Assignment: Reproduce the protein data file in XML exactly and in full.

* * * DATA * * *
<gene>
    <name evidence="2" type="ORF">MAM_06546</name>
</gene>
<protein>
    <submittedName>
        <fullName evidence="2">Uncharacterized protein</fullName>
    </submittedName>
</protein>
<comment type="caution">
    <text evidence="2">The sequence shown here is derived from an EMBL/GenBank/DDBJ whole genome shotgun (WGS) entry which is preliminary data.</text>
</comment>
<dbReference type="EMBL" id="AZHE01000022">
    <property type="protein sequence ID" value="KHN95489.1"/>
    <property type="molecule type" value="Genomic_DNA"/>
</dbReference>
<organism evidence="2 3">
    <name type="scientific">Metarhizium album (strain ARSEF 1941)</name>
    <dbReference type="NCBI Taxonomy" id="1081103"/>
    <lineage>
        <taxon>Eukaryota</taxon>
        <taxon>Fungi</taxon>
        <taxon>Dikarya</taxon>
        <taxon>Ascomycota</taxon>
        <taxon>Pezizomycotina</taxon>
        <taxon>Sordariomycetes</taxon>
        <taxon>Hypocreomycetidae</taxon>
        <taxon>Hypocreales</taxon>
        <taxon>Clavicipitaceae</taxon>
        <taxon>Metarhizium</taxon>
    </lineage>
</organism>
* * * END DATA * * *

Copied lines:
<gene>
    <name evidence="2" type="ORF">MAM_06546</name>
</gene>
<protein>
    <submittedName>
        <fullName evidence="2">Uncharacterized protein</fullName>
    </submittedName>
</protein>
<comment type="caution">
    <text evidence="2">The sequence shown here is derived from an EMBL/GenBank/DDBJ whole genome shotgun (WGS) entry which is preliminary data.</text>
</comment>
<dbReference type="EMBL" id="AZHE01000022">
    <property type="protein sequence ID" value="KHN95489.1"/>
    <property type="molecule type" value="Genomic_DNA"/>
</dbReference>
<organism evidence="2 3">
    <name type="scientific">Metarhizium album (strain ARSEF 1941)</name>
    <dbReference type="NCBI Taxonomy" id="1081103"/>
    <lineage>
        <taxon>Eukaryota</taxon>
        <taxon>Fungi</taxon>
        <taxon>Dikarya</taxon>
        <taxon>Ascomycota</taxon>
        <taxon>Pezizomycotina</taxon>
        <taxon>Sordariomycetes</taxon>
        <taxon>Hypocreomycetidae</taxon>
        <taxon>Hypocreales</taxon>
        <taxon>Clavicipitaceae</taxon>
        <taxon>Metarhizium</taxon>
    </lineage>
</organism>